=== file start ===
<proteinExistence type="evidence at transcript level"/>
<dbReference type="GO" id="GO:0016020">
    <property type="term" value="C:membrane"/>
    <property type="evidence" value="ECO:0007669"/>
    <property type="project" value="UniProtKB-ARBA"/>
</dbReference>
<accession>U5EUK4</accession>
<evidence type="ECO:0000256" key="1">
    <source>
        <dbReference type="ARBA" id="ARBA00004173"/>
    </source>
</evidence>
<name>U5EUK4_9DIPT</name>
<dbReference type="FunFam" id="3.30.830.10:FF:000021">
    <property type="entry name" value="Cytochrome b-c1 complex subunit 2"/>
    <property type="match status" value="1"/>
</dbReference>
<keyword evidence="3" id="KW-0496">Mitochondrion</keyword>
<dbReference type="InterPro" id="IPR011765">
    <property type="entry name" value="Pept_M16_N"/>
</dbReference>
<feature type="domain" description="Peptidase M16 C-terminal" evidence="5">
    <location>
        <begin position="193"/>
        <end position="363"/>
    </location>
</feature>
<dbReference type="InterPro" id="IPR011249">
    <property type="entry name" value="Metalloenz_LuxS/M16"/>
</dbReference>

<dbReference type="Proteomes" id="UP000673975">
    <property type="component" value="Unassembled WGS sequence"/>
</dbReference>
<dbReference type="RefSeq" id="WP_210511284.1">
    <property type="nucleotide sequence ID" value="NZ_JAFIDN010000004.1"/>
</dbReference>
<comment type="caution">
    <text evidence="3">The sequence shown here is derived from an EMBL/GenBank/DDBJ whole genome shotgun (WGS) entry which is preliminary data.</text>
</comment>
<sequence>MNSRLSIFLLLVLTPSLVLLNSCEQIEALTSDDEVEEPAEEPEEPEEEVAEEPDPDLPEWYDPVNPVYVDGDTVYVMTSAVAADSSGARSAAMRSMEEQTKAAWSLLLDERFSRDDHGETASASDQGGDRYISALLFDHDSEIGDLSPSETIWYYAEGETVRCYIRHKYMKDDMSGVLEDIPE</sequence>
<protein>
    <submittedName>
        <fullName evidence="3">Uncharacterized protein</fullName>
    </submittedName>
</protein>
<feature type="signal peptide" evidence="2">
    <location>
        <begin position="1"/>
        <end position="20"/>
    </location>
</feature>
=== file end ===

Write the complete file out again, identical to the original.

<proteinExistence type="evidence at transcript level"/>
<dbReference type="GO" id="GO:0016020">
    <property type="term" value="C:membrane"/>
    <property type="evidence" value="ECO:0007669"/>
    <property type="project" value="UniProtKB-ARBA"/>
</dbReference>
<accession>U5EUK4</accession>
<evidence type="ECO:0000256" key="1">
    <source>
        <dbReference type="ARBA" id="ARBA00004173"/>
    </source>
</evidence>
<name>U5EUK4_9DIPT</name>
<dbReference type="FunFam" id="3.30.830.10:FF:000021">
    <property type="entry name" value="Cytochrome b-c1 complex subunit 2"/>
    <property type="match status" value="1"/>
</dbReference>
<keyword evidence="3" id="KW-0496">Mitochondrion</keyword>
<dbReference type="InterPro" id="IPR011765">
    <property type="entry name" value="Pept_M16_N"/>
</dbReference>
<feature type="domain" description="Peptidase M16 C-terminal" evidence="5">
    <location>
        <begin position="193"/>
        <end position="363"/>
    </location>
</feature>
<dbReference type="InterPro" id="IPR011249">
    <property type="entry name" value="Metalloenz_LuxS/M16"/>
</dbReference>

<dbReference type="Proteomes" id="UP000673975">
    <property type="component" value="Unassembled WGS sequence"/>
</dbReference>
<dbReference type="RefSeq" id="WP_210511284.1">
    <property type="nucleotide sequence ID" value="NZ_JAFIDN010000004.1"/>
</dbReference>
<comment type="caution">
    <text evidence="3">The sequence shown here is derived from an EMBL/GenBank/DDBJ whole genome shotgun (WGS) entry which is preliminary data.</text>
</comment>
<sequence>MNSRLSIFLLLVLTPSLVLLNSCEQIEALTSDDEVEEPAEEPEEPEEEVAEEPDPDLPEWYDPVNPVYVDGDTVYVMTSAVAADSSGARSAAMRSMEEQTKAAWSLLLDERFSRDDHGETASASDQGGDRYISALLFDHDSEIGDLSPSETIWYYAEGETVRCYIRHKYMKDDMSGVLEDIPE</sequence>
<protein>
    <submittedName>
        <fullName evidence="3">Uncharacterized protein</fullName>
    </submittedName>
</protein>
<feature type="signal peptide" evidence="2">
    <location>
        <begin position="1"/>
        <end position="20"/>
    </location>
</feature>